GPF Senior Fellow David Maxwell OP-ED on Korean Reunification in The Korea Times

Global Peace Foundation
June 22, 2023

David Maxwell

David Maxwell is a retired U.S. Army Special Forces Colonel and has spent more than 30 years in Asia as a practitioner and specializes in Northeast Asian Security Affairs and irregular, unconventional and political warfare. He is a senior fellow at the Global Peace Foundation and the vice president of the Center for Asia Pacific Strategy.

Yoon-Biden summit – onward toward unification


On April 26, 2023, President Joe Biden will host President Yoon Suk Yeol of the Republic of Korea for a state visit and summit. This is only the second state visit of his administration. The allies will honor the 70th anniversary of the Korean War Armistice Agreement and the Mutual Defense Treaty that cemented the alliance with a vision beyond the Korean War. The two Presidents have the opportunity to chart a new path forward for the alliance. It is imperative that it be a path leading to a free and unified Korea. This should be a major point in the joint statement that will emerge from the summit.

Unification is not a new concept to past ROK and U.S. presidents. In joint statements from 2009 until 2017, Korean and U.S. presidents stated the mutual desire to achieve peaceful unification. However, the two joint statements of the Biden administration, with President Moon Jae-in in May 2021 and with President Yoon in May 2022, made no reference to unification. This seems odd since President Biden included unification in his October 2020 Yonhap opinion piece and he has mentioned it in a past speech as vice president.

There are important reasons for considering making a free and unified Korea the major direction of the ROK-U.S. alliance. This strategic guidance from the two presidents will drive changes to planning for all instruments of national power in both countries and provide renewed energy for the alliance.

North Korea’s Kim Jong-un has stated on multiple occasions and in party and strategic documents that he has no intention of giving up his nuclear weapons. Therefore, it is time to flip the conventional wisdom on its head and pursue peaceful unification as the path to denuclearization and not vice versa, while recognizing that Kim Jong-un, the regime elite or second-tier military leadership in North Korea will be the deciding factor as to whether it is peaceful or not. Focusing on denuclearization as the priority and main effort will not result in solving the security problem for the Korean peninsula. Only a free and unified Korea will create the necessary conditions for peace and security in the region.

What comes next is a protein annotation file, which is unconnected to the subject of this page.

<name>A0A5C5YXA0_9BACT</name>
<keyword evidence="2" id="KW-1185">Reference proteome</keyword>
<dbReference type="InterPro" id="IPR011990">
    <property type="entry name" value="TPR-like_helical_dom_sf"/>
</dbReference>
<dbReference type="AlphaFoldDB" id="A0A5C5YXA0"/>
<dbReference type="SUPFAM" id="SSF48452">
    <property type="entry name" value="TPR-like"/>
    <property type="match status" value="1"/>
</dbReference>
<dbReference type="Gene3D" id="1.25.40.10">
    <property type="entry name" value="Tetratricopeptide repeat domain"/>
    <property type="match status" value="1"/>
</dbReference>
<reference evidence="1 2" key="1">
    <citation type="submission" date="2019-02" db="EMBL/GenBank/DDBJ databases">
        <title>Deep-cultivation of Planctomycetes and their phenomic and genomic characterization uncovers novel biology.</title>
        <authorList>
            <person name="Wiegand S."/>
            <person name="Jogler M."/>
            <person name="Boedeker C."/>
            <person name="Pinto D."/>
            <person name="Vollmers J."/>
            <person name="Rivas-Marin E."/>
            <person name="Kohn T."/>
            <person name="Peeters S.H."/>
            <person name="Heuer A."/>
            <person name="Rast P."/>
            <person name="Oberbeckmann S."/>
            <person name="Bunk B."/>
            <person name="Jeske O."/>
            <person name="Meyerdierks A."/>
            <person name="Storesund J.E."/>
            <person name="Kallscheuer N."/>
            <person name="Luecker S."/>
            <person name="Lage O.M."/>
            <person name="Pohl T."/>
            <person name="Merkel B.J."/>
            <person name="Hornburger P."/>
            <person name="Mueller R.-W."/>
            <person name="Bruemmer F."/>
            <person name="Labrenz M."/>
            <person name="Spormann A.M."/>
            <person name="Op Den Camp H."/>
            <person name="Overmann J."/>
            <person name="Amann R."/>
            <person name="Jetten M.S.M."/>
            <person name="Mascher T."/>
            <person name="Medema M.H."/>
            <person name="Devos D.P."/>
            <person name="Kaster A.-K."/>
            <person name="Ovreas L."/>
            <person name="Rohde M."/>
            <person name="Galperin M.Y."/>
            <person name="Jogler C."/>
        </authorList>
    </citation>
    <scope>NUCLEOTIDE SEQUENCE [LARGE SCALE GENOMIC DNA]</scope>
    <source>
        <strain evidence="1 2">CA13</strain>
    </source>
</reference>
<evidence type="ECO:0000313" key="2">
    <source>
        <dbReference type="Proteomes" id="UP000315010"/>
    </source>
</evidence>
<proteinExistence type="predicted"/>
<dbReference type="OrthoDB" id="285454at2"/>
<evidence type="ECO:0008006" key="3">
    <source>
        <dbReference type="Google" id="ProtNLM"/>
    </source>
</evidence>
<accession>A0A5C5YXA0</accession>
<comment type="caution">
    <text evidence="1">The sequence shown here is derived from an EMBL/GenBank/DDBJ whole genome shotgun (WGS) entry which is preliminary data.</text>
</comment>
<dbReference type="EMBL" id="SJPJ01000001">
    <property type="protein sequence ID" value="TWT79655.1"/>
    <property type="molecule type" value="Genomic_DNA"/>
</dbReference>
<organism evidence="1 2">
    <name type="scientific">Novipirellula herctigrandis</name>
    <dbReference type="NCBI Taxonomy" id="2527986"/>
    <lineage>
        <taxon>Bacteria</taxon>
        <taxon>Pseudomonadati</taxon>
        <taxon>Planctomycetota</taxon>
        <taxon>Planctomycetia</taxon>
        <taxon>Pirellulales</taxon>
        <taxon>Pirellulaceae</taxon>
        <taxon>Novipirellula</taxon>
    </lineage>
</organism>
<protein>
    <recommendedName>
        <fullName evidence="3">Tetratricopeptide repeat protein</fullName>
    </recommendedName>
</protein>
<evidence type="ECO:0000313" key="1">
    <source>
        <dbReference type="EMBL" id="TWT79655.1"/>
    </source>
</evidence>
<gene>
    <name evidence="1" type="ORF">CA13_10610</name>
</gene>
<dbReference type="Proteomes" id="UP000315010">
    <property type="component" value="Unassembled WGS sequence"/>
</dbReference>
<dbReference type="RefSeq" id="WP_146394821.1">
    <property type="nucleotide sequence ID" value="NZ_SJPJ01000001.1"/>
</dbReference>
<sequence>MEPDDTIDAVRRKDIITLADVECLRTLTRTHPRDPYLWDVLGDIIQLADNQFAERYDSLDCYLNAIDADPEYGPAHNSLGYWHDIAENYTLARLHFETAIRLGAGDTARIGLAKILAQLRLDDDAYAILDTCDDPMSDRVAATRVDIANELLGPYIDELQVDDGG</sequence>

As the lead agency, the South Korean Ministry of Unification must focus on the deep and detailed planning for unification and coordinate the efforts of the Korean instruments of national power, as well as seek international support for unification. The ROK-U.S. military alliance will have to plan for military support to the unification process regardless of the path to unification ― which could be war, regime collapse or internal regime change but in the best case, a peaceful one. Since the ministry has no counterpart agency in any other government, the U.S. should consider establishing a unification support directorate to work with the ministry and coordinate U.S. government actions to support unification.